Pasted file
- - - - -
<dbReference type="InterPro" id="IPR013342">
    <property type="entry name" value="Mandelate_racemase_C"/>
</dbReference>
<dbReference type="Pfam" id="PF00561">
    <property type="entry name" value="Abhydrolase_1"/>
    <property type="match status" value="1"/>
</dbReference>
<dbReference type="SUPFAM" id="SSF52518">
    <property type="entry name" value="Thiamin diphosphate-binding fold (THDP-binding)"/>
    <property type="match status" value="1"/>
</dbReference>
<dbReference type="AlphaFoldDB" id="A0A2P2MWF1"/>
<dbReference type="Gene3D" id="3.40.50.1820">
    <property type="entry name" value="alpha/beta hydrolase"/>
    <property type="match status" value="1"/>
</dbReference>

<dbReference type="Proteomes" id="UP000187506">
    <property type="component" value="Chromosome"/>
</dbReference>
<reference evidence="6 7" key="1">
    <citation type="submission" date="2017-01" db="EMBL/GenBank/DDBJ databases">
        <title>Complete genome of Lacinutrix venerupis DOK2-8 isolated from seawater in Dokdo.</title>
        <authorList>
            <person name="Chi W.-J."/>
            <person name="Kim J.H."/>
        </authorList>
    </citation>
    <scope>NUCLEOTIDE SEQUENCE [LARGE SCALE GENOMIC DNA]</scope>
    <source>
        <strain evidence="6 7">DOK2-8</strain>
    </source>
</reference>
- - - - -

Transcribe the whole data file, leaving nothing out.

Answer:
<dbReference type="InterPro" id="IPR013342">
    <property type="entry name" value="Mandelate_racemase_C"/>
</dbReference>
<dbReference type="Pfam" id="PF00561">
    <property type="entry name" value="Abhydrolase_1"/>
    <property type="match status" value="1"/>
</dbReference>
<dbReference type="SUPFAM" id="SSF52518">
    <property type="entry name" value="Thiamin diphosphate-binding fold (THDP-binding)"/>
    <property type="match status" value="1"/>
</dbReference>
<dbReference type="AlphaFoldDB" id="A0A2P2MWF1"/>
<dbReference type="Gene3D" id="3.40.50.1820">
    <property type="entry name" value="alpha/beta hydrolase"/>
    <property type="match status" value="1"/>
</dbReference>

<dbReference type="Proteomes" id="UP000187506">
    <property type="component" value="Chromosome"/>
</dbReference>
<reference evidence="6 7" key="1">
    <citation type="submission" date="2017-01" db="EMBL/GenBank/DDBJ databases">
        <title>Complete genome of Lacinutrix venerupis DOK2-8 isolated from seawater in Dokdo.</title>
        <authorList>
            <person name="Chi W.-J."/>
            <person name="Kim J.H."/>
        </authorList>
    </citation>
    <scope>NUCLEOTIDE SEQUENCE [LARGE SCALE GENOMIC DNA]</scope>
    <source>
        <strain evidence="6 7">DOK2-8</strain>
    </source>
</reference>